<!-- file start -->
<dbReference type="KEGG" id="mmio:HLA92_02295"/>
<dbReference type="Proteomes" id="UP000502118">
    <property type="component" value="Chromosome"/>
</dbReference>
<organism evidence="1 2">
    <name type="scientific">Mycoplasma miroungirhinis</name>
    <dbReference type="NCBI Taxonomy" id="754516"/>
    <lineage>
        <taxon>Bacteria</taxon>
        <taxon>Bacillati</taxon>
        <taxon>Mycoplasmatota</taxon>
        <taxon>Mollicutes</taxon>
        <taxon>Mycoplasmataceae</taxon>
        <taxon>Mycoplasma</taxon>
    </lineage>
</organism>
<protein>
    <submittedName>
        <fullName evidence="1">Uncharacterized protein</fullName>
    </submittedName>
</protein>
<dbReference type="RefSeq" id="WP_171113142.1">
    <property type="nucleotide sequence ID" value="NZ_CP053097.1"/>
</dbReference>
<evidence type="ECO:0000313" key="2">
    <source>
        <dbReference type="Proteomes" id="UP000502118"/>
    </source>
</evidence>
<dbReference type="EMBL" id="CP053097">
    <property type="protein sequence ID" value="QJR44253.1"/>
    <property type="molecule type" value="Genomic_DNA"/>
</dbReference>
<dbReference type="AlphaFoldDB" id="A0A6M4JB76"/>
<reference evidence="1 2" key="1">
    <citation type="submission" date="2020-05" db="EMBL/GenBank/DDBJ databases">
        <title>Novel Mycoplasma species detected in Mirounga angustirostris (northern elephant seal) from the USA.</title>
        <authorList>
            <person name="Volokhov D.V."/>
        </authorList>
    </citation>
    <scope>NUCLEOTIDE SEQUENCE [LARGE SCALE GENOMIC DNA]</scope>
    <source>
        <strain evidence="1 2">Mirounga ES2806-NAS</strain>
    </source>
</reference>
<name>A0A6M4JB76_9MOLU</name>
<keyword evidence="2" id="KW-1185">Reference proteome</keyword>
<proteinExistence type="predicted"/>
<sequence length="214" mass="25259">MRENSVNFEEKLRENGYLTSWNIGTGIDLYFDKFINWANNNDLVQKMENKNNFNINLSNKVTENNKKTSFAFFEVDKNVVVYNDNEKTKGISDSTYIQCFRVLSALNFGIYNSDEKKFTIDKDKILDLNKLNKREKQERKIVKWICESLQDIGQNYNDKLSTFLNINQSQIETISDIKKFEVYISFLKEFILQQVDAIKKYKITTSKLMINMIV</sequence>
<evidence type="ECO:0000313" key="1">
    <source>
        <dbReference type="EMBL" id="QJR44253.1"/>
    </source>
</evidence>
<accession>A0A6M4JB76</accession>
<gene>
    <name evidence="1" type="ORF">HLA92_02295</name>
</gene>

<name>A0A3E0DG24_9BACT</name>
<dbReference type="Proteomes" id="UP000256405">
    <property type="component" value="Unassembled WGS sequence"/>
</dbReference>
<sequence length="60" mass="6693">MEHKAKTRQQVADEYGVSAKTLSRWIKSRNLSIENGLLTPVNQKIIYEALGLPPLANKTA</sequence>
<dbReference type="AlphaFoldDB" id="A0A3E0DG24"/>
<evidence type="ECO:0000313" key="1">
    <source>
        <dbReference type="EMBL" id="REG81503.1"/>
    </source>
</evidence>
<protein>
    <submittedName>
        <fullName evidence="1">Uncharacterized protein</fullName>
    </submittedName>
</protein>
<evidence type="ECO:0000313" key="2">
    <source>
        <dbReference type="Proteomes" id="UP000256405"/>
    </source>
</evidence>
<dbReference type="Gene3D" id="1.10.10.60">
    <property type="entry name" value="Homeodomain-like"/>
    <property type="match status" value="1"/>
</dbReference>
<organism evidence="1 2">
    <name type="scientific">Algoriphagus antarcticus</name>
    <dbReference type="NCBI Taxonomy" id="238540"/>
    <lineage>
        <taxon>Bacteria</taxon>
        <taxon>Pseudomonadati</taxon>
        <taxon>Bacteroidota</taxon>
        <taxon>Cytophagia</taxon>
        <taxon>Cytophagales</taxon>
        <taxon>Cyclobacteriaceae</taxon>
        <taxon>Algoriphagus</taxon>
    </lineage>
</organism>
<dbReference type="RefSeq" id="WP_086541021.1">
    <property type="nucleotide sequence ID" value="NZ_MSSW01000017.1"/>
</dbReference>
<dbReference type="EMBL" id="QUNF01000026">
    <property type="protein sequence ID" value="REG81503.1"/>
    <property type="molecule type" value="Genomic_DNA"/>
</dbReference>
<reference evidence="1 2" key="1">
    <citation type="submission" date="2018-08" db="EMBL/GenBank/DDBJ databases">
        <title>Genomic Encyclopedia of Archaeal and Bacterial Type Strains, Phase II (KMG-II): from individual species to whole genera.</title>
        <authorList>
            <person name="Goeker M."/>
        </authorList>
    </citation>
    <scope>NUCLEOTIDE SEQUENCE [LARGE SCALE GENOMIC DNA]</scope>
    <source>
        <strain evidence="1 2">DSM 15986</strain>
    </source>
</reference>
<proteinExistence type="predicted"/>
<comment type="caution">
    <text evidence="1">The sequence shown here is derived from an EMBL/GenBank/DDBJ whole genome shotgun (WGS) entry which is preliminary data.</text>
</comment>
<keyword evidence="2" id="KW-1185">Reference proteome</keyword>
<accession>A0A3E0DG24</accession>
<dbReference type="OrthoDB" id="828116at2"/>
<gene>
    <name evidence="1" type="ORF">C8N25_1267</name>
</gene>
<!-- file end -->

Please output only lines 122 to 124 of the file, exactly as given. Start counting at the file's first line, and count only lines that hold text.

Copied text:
<accession>A0A3E0DG24</accession>
<dbReference type="OrthoDB" id="828116at2"/>
<gene>